I mentioned some time ago that we need to have a theology of affliction. By that I mean that the Bible has a lot to say about how we are to handle affliction, troubles, and trials. So the Christian woman ought to turn first to the Scriptures to see what her duties are in any difficult situation she finds herself in. Let’s consider a handful.
Have you been wronged? Then we are told to return good for evil.
Are you persecuted? We are to bless those who bring us the trouble and pray for them.
Have you been slandered? Lied about? Jesus is still being slandered today. How does He handle it? He could strike His slanderers down at any given moment, couldn’t He? But He bears with them, fulfilling all His purposes. So when people say all kinds of false things about us, we are to rejoice.
Huh? How do we do that? We are to do these things by faith, by grace. Our flesh certainly is not inclined to do these things, but resurrecting grace enables us to pray for our enemies, to look for opportunities to do them good, to rejoice around our tables in the midst of adversity.
Every one has some kind of trouble or other. Could be health issues, financial burdens, loneliness, broken relationships, and any number of heartaches. Jesus is described as a “man of sorrows and acquainted with grief” (Isaiah 53:3). We have a Savior who understands these things far better than we do.
In the midst of a trial it is easy to think that no one else understands or feels your pain. That is true. How can they? Do you feel every one else’s troubles and pains? No. You feel your own. So it is important to know that you do have a Savior who has compassion. You must look away from yourself, away from your trouble, and find help from Him.
Years ago I heard a visiting minister tell the story of losing a son at birth. I’ll never forget his words: “So I knelt down beside my wife’s bed and we rejoiced in the Lord.” Were they feeling joyful? No. Were they sad? Yes. Were they broken hearted? Yes. But their joy was in the Lord. They were rejoicing in Him, not in the circumstances. This is faith.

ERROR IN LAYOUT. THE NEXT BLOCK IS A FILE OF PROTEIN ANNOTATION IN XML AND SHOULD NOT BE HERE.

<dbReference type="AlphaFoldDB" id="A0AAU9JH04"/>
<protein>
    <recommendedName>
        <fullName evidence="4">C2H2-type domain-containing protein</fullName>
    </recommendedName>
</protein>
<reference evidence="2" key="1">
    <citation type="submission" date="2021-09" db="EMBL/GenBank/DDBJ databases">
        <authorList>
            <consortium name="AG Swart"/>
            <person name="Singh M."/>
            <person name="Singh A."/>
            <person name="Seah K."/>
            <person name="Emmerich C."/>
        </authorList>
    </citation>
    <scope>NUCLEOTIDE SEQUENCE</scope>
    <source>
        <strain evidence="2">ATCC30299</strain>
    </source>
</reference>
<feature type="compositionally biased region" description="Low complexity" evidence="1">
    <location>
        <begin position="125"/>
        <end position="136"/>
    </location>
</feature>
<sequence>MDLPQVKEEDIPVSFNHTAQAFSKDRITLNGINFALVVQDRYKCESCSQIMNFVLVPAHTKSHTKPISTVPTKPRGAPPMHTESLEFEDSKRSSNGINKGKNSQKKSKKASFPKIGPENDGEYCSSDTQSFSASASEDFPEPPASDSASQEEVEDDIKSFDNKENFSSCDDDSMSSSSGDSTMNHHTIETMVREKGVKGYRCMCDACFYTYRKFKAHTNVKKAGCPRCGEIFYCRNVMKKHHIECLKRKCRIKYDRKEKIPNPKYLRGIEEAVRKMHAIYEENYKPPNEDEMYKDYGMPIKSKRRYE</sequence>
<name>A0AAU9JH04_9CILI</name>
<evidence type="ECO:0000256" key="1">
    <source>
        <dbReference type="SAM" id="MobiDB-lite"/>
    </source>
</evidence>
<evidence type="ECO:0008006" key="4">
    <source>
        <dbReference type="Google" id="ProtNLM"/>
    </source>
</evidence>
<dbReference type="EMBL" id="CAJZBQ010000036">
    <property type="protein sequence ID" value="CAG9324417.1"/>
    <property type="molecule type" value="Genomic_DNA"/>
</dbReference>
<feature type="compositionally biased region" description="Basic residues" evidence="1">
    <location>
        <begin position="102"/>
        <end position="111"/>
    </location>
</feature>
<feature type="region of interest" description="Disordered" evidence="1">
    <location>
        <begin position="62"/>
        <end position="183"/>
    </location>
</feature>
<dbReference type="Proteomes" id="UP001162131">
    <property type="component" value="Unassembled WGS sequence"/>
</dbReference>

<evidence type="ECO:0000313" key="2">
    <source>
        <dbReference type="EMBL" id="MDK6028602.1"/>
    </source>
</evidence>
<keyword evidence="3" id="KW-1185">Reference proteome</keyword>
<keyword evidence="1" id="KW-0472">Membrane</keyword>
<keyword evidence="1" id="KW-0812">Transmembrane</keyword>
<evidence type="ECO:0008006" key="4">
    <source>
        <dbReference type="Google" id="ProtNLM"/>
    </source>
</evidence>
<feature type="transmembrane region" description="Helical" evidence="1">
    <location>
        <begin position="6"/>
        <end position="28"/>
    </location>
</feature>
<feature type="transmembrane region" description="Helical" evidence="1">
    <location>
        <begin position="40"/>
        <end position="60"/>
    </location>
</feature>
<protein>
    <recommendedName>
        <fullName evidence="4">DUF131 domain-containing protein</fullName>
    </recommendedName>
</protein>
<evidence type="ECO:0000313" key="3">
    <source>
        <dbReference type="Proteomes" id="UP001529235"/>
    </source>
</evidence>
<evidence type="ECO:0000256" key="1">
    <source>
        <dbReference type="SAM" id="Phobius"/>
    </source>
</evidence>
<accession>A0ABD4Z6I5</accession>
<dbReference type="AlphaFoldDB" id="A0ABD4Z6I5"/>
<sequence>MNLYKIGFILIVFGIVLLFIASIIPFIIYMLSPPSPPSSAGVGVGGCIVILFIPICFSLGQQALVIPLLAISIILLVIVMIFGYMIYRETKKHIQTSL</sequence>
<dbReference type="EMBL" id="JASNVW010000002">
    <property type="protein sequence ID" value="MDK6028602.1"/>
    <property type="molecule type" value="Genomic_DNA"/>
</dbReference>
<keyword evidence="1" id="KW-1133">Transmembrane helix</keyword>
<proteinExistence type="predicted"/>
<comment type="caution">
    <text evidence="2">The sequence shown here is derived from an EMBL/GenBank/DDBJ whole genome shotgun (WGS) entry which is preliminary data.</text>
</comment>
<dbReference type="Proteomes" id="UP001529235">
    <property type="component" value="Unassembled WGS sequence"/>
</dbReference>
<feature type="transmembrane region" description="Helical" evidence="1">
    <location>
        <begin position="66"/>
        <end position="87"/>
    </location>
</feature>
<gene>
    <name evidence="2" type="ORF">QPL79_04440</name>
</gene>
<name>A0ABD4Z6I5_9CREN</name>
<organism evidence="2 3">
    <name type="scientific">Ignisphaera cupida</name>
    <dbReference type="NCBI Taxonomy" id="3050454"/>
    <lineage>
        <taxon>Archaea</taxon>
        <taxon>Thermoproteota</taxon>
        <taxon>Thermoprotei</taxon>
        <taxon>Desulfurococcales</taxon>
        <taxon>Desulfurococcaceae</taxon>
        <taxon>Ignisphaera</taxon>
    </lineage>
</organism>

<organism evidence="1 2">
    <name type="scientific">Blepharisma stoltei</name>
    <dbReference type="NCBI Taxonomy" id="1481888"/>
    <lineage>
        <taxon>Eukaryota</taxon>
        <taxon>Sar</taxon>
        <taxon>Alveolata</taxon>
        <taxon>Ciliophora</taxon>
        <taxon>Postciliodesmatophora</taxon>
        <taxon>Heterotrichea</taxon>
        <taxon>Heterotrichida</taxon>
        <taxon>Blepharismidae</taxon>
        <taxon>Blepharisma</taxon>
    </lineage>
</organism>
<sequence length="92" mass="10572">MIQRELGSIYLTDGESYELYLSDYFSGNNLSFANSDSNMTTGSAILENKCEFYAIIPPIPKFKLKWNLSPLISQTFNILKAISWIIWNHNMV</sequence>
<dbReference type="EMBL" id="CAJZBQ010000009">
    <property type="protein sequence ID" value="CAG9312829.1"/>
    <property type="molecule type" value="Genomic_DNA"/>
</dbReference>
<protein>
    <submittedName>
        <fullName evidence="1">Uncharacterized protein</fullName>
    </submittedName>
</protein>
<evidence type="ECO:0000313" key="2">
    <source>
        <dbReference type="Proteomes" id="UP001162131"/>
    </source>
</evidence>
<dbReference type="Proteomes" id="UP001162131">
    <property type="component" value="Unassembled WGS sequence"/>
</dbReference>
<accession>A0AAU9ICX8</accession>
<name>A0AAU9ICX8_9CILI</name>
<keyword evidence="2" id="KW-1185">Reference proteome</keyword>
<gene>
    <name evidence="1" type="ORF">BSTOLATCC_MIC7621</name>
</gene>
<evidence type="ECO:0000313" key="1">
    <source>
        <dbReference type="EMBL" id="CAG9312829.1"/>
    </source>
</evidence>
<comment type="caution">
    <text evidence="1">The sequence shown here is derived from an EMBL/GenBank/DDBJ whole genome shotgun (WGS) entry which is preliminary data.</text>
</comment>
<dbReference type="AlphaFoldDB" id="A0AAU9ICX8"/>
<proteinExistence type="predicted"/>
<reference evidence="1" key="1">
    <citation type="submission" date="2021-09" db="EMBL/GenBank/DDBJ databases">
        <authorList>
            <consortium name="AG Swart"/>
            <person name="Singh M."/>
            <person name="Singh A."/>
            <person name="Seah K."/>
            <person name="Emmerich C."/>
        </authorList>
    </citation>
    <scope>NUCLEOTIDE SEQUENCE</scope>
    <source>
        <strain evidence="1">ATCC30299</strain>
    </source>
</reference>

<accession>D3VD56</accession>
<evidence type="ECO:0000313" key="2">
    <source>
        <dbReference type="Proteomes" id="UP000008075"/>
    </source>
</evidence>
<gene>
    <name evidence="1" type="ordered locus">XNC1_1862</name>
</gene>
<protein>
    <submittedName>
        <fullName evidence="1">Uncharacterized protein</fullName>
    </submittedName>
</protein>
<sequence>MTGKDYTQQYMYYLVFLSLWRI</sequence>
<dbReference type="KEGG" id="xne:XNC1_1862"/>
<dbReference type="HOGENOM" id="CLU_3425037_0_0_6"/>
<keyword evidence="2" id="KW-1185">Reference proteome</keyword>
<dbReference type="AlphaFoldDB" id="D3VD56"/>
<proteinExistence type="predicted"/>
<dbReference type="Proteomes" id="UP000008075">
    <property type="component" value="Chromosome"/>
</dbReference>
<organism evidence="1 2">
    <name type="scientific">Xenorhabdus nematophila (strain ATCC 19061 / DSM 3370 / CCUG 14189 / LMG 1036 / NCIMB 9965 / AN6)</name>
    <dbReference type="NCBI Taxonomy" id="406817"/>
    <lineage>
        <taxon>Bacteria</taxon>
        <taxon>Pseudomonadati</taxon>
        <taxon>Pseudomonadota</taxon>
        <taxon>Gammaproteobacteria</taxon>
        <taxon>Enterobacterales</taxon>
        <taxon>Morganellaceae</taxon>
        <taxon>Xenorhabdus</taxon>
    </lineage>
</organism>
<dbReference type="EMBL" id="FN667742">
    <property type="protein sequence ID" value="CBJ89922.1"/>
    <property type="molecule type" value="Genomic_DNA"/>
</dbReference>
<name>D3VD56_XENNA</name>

Knowing that God is sovereign over everything all the time is a sweet doctrine. There is nothing outside His control; nothing outside His perfect purpose and plan. He is governing the world and He does all things well. He is in charge of our sanctification. That means He decides our course, He sets the curriculum, and He gives the tests.
And that is another thing to remember. This is a test. God has instructed you in His ways. Now He is testing you to see how well you remember what you have been taught. You know how to take a test. You remember the material. So do it.
This should be a comfort to us in tough times. What are my duties in this? What has God taught me about how to handle a time like this? Try to ace your test. Do your best. Don’t flake out or resign from the class. God will never leave you or forsake you. These tests are for your strengthening and His promises will see you through.
Now I grant this is a very deep subject with many, many applications. So I commend a couple of books to you that I have read over many times and used in ladies’ book studies multiple times. They have shaped my thinking in this area more than I can say. I’ve plugged them many times already, but here they are again: Jeremiah Burroughs’ The Rare Jewel of Christian Contentment; and Thomas Watson’s All Things for Good.